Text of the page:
Talk:List of long-distance trails in the United States

Page contents not supported in other languages.
From Wikipedia, the free encyclopedia


I guess no one's worked on this page lately. Was wondering if anyone wanted to help me update this page and the List of long-distance footpaths page. Casting-off (talk) 21:37, 23 April 2013 (UTC)Reply[reply]

I have been keeping it clean ever since I made it into a table. What needs to be done? —EncMstr (talk) 22:04, 23 April 2013 (UTC)Reply[reply]

Maybe an agreement on what constitutes long-distance is in order. Capital Crescent at 11 miles? — Preceding unsigned comment added by (talk) 20:05, 28 December 2014 (UTC)Reply[reply]

Well, if a trail normally takes more than a day to traverse, it fits long-distance trail. That can't be done strictly by length alone though. Some trails go through rough country, like Skyline-to-the-Sea Trail which, if its 29.5 miles were in the midwest somewhere, would be trivial to bicycle in less than a day, and probably run or speedwalk. I note that a few people manage to do the Skyline to the Sea in less than a day.
Certainly the Capital Crescent can be done by most, if not all, people in less than a day. Maybe it does not belong on this list, though I would prefer to see the article moved to Trails in the United States to be more inclusive than eliminate that one entry. —EncMstr (talk) 04:24, 29 December 2014 (UTC)Reply[reply]

Jordan River Trail Improperly Linked[edit]

Jordan River Trail is described as a Utah trail which does exist, but since Wikipedia redirects to a page about a trail in Michigan the link on this page is not accurate. --Faidtastic (talk) 18:05, 4 August 2021 (UTC)Reply[reply]

Missing Uinta Highline[edit]

The Uinta Highline trail is not on here. It's definitely a long distance hiking trail (King's Peak - highest peak in Utah etc.) and it is very remote and beautiful. — Preceding unsigned comment added by (talk) 07:48, 10 January 2015 (UTC)Reply[reply]

Does the article Highline Trail (Utah) describe that trail? —EncMstr (talk) 10:00, 10 January 2015 (UTC)Reply[reply]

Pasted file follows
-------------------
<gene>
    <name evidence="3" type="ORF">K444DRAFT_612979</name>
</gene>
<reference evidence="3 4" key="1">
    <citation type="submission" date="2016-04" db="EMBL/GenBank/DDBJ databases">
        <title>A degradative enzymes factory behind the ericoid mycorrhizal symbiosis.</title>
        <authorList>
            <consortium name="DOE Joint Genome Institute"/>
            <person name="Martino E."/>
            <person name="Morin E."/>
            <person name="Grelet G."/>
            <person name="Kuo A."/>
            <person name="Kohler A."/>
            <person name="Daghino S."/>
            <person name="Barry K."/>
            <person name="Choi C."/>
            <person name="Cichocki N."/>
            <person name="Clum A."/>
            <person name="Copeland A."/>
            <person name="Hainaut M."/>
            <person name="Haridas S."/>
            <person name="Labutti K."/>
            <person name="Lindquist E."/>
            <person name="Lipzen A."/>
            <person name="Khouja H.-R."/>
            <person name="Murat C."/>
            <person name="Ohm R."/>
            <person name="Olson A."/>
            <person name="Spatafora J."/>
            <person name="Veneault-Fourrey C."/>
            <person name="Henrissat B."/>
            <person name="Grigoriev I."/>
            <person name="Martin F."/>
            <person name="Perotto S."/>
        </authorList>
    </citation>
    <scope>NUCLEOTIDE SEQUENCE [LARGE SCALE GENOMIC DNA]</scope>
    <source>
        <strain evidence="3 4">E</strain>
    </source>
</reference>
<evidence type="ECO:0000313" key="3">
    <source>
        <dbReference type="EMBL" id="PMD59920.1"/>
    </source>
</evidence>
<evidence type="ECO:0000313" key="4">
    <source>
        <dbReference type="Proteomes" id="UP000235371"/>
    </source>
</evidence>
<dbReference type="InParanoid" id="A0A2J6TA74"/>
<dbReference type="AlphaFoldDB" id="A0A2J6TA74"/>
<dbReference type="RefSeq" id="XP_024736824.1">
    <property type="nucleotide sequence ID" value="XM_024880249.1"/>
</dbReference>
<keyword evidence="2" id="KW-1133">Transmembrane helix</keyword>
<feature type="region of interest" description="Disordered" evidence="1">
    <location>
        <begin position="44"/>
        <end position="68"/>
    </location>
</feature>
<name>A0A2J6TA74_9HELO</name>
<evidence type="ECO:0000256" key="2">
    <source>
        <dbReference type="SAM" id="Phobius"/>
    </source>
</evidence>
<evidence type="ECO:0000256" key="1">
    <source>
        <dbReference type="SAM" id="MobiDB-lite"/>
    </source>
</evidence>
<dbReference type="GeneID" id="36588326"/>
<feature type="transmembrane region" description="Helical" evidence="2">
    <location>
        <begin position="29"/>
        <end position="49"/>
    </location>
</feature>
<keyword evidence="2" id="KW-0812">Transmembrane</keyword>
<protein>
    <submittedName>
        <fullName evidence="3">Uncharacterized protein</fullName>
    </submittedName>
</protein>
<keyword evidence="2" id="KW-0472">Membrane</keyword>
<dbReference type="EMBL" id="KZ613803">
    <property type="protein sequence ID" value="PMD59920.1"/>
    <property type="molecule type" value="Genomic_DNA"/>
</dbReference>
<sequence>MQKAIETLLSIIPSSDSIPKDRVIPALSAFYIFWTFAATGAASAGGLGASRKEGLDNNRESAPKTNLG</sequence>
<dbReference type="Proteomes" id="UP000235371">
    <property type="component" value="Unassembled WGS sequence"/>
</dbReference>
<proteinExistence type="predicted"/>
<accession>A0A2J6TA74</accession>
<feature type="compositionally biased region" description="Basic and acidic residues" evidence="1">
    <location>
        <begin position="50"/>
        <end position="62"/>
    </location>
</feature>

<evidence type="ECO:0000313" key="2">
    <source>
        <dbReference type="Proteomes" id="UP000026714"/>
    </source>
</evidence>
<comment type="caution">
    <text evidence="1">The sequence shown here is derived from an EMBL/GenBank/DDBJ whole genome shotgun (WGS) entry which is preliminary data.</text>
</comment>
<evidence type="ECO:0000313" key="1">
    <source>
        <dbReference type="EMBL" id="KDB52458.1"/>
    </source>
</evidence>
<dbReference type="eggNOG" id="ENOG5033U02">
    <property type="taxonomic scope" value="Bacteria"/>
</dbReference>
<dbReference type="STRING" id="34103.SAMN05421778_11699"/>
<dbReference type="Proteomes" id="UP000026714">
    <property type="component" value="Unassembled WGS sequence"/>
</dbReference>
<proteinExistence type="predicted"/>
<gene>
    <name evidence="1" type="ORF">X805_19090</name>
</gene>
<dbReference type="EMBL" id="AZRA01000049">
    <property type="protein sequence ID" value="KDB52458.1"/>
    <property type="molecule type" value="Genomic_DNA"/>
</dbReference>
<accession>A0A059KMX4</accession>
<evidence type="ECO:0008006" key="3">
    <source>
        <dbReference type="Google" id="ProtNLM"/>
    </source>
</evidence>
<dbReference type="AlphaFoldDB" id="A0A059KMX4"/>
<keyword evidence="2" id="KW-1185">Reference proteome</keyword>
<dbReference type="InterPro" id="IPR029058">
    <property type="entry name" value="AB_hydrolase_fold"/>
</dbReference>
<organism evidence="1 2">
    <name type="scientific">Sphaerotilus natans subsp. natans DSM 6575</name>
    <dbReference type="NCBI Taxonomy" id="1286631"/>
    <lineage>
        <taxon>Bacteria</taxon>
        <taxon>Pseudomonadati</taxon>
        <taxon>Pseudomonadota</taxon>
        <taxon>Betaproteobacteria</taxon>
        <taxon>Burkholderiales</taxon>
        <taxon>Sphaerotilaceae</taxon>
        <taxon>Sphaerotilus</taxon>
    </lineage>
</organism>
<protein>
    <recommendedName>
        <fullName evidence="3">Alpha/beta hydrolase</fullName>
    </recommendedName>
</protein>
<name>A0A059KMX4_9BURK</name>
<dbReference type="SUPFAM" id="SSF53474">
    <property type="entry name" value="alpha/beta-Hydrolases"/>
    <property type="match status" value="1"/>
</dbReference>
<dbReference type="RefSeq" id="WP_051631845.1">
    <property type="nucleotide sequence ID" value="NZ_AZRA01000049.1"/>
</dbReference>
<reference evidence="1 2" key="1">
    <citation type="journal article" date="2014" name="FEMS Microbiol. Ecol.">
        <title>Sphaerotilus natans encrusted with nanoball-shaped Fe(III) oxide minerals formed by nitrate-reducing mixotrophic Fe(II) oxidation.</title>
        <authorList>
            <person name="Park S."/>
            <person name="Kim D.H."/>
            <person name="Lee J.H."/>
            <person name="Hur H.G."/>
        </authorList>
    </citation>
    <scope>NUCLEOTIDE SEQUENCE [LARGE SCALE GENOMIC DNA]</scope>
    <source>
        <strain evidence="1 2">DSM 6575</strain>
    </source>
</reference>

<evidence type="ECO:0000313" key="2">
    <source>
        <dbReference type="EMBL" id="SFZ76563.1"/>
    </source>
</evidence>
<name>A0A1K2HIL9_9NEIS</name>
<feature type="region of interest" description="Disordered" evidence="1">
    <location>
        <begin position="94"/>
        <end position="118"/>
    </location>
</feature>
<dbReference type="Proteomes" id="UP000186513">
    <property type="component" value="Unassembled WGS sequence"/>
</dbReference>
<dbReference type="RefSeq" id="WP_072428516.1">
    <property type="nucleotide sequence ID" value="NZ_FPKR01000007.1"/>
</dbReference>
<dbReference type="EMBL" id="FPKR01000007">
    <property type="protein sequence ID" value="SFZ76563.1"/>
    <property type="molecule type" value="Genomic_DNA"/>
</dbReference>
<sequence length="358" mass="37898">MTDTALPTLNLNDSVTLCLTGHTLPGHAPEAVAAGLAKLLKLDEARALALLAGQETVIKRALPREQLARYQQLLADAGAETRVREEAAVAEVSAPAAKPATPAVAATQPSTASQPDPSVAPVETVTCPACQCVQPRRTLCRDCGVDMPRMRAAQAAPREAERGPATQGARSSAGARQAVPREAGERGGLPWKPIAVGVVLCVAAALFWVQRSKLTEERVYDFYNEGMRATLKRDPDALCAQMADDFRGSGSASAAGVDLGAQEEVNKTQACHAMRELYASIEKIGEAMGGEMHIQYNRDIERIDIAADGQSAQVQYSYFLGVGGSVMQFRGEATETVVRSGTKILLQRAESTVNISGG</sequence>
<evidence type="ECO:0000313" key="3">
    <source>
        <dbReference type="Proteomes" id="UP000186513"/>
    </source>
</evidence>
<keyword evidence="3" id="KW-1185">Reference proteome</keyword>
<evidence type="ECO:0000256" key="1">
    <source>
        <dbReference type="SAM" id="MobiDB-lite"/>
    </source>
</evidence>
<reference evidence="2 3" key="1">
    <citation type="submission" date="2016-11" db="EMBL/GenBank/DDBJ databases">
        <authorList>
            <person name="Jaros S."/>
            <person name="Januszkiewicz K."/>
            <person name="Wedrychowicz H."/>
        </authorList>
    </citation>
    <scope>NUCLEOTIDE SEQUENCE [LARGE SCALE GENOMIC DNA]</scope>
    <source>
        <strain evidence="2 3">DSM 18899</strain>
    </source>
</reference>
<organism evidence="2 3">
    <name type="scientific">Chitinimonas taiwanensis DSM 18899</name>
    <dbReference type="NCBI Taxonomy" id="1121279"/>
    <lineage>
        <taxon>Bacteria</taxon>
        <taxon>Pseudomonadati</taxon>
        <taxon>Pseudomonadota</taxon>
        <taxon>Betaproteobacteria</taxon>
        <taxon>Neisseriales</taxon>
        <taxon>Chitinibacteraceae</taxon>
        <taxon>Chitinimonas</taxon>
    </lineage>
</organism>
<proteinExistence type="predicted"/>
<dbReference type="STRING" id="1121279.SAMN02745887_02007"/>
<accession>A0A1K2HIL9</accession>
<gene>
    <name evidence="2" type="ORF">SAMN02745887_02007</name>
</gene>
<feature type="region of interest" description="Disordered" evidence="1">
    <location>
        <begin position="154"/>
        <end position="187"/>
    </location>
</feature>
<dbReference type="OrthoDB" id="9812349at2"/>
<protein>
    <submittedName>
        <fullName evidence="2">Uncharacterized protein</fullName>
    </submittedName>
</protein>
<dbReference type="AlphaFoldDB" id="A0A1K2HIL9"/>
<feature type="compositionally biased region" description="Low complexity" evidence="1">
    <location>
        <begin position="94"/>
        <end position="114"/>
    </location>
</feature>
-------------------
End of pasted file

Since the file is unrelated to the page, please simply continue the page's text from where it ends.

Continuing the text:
Missing the Taconic Crest Trail. 35 miles per Wikipedia - The Taconic Crest Trail is a 35 mi (56 km) hiking trail in the Taconic Mountains. The trail extends from U.S. Route 20 in Hancock, Massachusetts, less than 1 mi (1.6 km) east of the New York border, north along the ridgecrest of the Taconic Range, first within Massachusetts, then weaving along the border of New York and Massachusetts and New York and Vermont, and ending in Petersburgh, New York on NY Rte 346, near the Vermont border. Much of the route has been conserved as state forest, conservation easement, or forest preserve. This also gets you to the "Snow Hole" — Preceding unsigned comment added by (talk) 21:06, 13 August 2015 (UTC)Reply[reply]

Outer Mountain Loop[edit]

The Outer Mountain Loop trail in Big Bend National Park is 30+ miles long and usually takes at least 3 days. Wouldn't that constitute long distance? — Preceding unsigned comment added by Tbranyon (talkcontribs) 06:03, 7 June 2015 (UTC)Reply[reply]

Florida to Alaska trail?[edit]

I am looking to hike from Florida to Alaska and wanted to know what and if there are any trails to take? I am wanting to stay off as many beaten pathes as possible! Namdrib30 (talk) 01:57, 10 April 2016 (UTC)Reply[reply]

Wikipedia is not a general discussion venue. This page in particular is for discussing improvements to the associated article. However, perusal of this article clearly could be of help. If you need advice, forums, etc., try Googling for 'hike from florida to alaska'. —EncMstr (talk) 17:51, 10 April 2016 (UTC)Reply[reply]

Why so many short trails[edit]

The article on long-distance trails sets a lower bound of 30 miles (48 km). I do not see the justification for so many trails below that lower bound. Is there an objection with justification to removing those below that lower bound from this list? —¿philoserf? (talk) 16:55, 18 March 2020 (UTC)Reply[reply]

@Philoserf: I have no objection. The WikiPedia Long-distance trail page says that long-distance trails are 50 miles or more. Removing everything under 50 miles would make this list consistent with the WikiPedia definition of "long distance trail". I'm not a long-distance hiker yet, but, in my opinion everything under 50 miles is a weekender - albeit perhaps a long-weekender. —Kevingy (talk) 21:43, 14 July 2020 (UTC)Reply[reply]

I am joining a very old discussion here, but note that the Long-distance trail article defines the term as 50 kilometers, not miles. Therefore the cutoff point in this list article could be 50k/30m, but if so alot of trails around the country are missing. I find the whole thing to be an arbitrary and unsupported distinction, to be honest. ---DOOMSDAYER520 (TALK|CONTRIBS) 17:38, 22 January 2022 (UTC)Reply[reply]